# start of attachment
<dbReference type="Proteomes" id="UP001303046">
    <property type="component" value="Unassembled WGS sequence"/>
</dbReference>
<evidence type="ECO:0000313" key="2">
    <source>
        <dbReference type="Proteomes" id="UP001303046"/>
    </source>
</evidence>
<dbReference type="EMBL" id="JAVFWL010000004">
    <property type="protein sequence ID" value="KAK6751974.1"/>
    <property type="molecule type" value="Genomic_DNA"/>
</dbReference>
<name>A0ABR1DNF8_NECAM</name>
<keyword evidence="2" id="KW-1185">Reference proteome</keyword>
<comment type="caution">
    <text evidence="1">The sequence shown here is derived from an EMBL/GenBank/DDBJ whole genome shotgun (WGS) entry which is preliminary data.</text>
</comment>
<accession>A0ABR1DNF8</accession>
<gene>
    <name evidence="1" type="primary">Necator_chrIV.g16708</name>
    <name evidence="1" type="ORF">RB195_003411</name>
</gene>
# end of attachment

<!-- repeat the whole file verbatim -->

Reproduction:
<dbReference type="Proteomes" id="UP001303046">
    <property type="component" value="Unassembled WGS sequence"/>
</dbReference>
<evidence type="ECO:0000313" key="2">
    <source>
        <dbReference type="Proteomes" id="UP001303046"/>
    </source>
</evidence>
<dbReference type="EMBL" id="JAVFWL010000004">
    <property type="protein sequence ID" value="KAK6751974.1"/>
    <property type="molecule type" value="Genomic_DNA"/>
</dbReference>
<name>A0ABR1DNF8_NECAM</name>
<keyword evidence="2" id="KW-1185">Reference proteome</keyword>
<comment type="caution">
    <text evidence="1">The sequence shown here is derived from an EMBL/GenBank/DDBJ whole genome shotgun (WGS) entry which is preliminary data.</text>
</comment>
<accession>A0ABR1DNF8</accession>
<gene>
    <name evidence="1" type="primary">Necator_chrIV.g16708</name>
    <name evidence="1" type="ORF">RB195_003411</name>
</gene>